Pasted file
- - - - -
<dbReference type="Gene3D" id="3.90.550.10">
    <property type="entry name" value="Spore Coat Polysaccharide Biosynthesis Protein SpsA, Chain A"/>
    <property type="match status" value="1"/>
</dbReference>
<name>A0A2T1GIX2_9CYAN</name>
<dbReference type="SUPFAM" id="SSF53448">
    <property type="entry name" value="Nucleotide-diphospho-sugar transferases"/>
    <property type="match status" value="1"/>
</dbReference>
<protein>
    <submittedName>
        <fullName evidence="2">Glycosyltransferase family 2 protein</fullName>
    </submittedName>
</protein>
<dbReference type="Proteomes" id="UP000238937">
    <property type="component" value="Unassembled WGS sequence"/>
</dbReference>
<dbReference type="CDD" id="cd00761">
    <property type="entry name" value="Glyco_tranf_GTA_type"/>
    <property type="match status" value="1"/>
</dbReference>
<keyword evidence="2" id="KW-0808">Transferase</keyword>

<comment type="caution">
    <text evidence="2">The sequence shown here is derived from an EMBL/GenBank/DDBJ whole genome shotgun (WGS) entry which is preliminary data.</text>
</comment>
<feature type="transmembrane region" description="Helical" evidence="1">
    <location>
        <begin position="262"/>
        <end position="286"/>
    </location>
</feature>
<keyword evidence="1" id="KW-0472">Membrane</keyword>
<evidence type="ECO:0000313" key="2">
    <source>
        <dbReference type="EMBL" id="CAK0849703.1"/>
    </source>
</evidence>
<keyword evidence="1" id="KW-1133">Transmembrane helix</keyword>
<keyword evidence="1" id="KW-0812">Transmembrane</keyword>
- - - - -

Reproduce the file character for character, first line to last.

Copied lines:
<dbReference type="Gene3D" id="3.90.550.10">
    <property type="entry name" value="Spore Coat Polysaccharide Biosynthesis Protein SpsA, Chain A"/>
    <property type="match status" value="1"/>
</dbReference>
<name>A0A2T1GIX2_9CYAN</name>
<dbReference type="SUPFAM" id="SSF53448">
    <property type="entry name" value="Nucleotide-diphospho-sugar transferases"/>
    <property type="match status" value="1"/>
</dbReference>
<protein>
    <submittedName>
        <fullName evidence="2">Glycosyltransferase family 2 protein</fullName>
    </submittedName>
</protein>
<dbReference type="Proteomes" id="UP000238937">
    <property type="component" value="Unassembled WGS sequence"/>
</dbReference>
<dbReference type="CDD" id="cd00761">
    <property type="entry name" value="Glyco_tranf_GTA_type"/>
    <property type="match status" value="1"/>
</dbReference>
<keyword evidence="2" id="KW-0808">Transferase</keyword>

<comment type="caution">
    <text evidence="2">The sequence shown here is derived from an EMBL/GenBank/DDBJ whole genome shotgun (WGS) entry which is preliminary data.</text>
</comment>
<feature type="transmembrane region" description="Helical" evidence="1">
    <location>
        <begin position="262"/>
        <end position="286"/>
    </location>
</feature>
<keyword evidence="1" id="KW-0472">Membrane</keyword>
<evidence type="ECO:0000313" key="2">
    <source>
        <dbReference type="EMBL" id="CAK0849703.1"/>
    </source>
</evidence>
<keyword evidence="1" id="KW-1133">Transmembrane helix</keyword>
<keyword evidence="1" id="KW-0812">Transmembrane</keyword>